The ERAS residency application is completed in your final year of medical school—but really—you should begin preparing yourself for this crucial step throughout your entire time at med school.
Although residencies are educational, they’re quite a bit different from medical school. A residency provides on-the-job training for people to acquire their medical license so that they can become a practicing physician.
This means the application components are quite different from your original medical school application. They must reflect a sense of maturity, growth, and deepened dedication to medicine. Continue reading our ERAS residency application guide, which covers the following topics:
- An Introduction to the Electronic Residency Application Service (ERAS)
- ERAS Residency Application Timeline
- What Happens Next?
- ERAS Residency Application Checklist
- Residency Application Mistakes to Avoid
- ERAS Residency Application FAQs
An Introduction to the Electronic Residency Application Service (ERAS)
The Electronic Residency Application Service (ERAS) is the centralized online application service applicants use to deliver their application and supporting documents to residency programs. ERAS streamlines the application process for applicants as well as their Designated Dean’s Office, letter of recommendation authors, and program directors.
ERAS includes four individual but connected applications, which were created to meet the needs of each user group involved in the application process. ERAS provides an impartial, confidential transmission of all applications to programs.
The 4 ERAS Applications:
- MyERAS is where applicants complete their applications, assign supporting documents, select programs, and submit the materials for their selected programs.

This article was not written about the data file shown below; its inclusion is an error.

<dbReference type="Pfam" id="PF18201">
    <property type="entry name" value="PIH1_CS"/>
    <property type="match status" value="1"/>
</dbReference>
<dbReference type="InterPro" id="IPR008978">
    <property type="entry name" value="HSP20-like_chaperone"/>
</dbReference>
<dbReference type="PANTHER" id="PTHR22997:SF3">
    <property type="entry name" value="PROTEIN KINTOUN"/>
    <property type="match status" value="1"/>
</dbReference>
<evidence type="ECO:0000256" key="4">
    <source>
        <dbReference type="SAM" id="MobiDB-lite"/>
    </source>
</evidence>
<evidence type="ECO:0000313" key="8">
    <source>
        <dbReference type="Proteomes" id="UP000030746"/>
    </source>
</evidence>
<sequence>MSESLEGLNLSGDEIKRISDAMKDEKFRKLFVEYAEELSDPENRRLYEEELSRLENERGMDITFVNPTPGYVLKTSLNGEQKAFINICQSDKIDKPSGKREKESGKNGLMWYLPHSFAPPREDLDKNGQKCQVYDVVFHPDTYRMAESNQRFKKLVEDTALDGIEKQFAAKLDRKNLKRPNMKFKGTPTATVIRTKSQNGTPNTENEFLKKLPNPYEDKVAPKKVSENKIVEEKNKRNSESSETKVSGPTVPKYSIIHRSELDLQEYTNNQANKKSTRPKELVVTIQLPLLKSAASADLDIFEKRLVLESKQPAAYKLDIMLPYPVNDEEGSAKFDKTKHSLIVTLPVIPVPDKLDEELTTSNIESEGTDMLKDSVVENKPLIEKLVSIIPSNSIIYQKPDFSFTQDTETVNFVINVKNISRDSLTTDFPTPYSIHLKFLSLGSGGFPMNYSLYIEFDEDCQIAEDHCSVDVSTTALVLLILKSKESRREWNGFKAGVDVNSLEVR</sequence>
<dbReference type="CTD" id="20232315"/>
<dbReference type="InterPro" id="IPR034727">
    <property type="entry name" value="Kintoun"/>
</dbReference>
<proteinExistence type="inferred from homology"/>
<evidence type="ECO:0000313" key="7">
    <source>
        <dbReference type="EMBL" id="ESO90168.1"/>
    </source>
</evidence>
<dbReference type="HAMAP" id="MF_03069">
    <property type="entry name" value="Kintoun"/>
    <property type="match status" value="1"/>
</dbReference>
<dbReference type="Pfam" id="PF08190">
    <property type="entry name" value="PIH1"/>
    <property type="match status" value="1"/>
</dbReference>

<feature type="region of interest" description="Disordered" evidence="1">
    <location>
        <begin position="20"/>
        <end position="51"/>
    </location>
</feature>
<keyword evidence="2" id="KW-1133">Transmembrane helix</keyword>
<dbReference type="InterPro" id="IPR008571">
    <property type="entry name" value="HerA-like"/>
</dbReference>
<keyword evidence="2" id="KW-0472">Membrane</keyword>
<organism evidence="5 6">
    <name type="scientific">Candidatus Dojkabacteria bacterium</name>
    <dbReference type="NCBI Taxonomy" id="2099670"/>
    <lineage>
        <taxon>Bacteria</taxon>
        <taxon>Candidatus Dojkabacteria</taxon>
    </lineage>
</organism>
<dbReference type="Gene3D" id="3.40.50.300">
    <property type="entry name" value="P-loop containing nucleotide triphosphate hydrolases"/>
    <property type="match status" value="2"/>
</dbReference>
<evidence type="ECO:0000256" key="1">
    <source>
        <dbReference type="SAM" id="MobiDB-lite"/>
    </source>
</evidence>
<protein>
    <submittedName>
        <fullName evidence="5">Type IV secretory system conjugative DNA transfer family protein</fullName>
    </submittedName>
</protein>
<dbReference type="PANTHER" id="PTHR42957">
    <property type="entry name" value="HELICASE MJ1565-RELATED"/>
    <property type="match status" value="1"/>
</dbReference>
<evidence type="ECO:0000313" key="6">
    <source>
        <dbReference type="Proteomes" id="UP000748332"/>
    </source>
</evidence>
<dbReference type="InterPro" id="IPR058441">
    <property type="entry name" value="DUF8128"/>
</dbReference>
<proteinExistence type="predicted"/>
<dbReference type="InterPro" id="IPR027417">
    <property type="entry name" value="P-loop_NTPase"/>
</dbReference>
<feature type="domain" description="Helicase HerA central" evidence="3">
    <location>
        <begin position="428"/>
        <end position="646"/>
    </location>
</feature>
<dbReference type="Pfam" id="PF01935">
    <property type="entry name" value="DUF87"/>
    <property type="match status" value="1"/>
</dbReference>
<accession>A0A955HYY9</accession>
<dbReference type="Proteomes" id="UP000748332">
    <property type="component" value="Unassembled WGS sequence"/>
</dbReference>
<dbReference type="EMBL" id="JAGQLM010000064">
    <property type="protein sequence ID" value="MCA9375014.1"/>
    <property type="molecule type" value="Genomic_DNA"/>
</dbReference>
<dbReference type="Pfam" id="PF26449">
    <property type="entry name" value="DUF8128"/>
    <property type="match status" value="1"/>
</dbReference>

- Dean’s Office Workstation (DWS) is where Designated Dean’s Offices upload medical school transcripts and medical school performance evaluations (MSPEs) in support of the applications submitted through ERAS.
- Letters of Recommendation Portal (LoRP) is where letters of recommendation authors submit their letters in support of the applicant applying through ERAS.
- Program Director’s Workstation (PDWS) is where training programs receive and review applications and supporting documents.
How ERAS Works:
- Applicants receive a token (one-time access code) from their Designated Dean’s Office.
- Applicants use the token to register with MyERAS.
- Applicants complete their MyERAS application, assign supporting documents, select programs, and apply to programs.
- The applicant’s Designated Dean’s Office and letters of recommendation authors upload supporting documents.
- Examining boards receive and process requests for transcripts.
- Programs receive the application materials through the Program Director’s Workstation (PDWS).
ERAS Residency Application Timeline
Technically speaking, ERAS season begins in June, but you should be thinking about your residency application long before then. Use the earlier part of the year to prepare for application season. In the spring, you should be considering which schools you want to apply to, acquiring letters of recommendation, and thinking about the direction you want to take your personal statement.
The ERAS season begins in early June. Obtain your token (one-time access code) at this time by contacting your Designated Dean’s Office. This will grant you access to MyERAS. It’s also a good idea to determine if you will need to take the Computer-Based Assessment for Sampling Personal Characteristics, also known as Casper.
Start filling in your application with your work, volunteering, and research experience. Take full advantage of the ERAS Tools and Worksheets for Residency Applicants; this will help you to determine exactly what kind of information you need to gather to complete your application.
As you work on your application, search for programs you’re interested in and save them for later so that you can organize the correct documents for each program.
June – August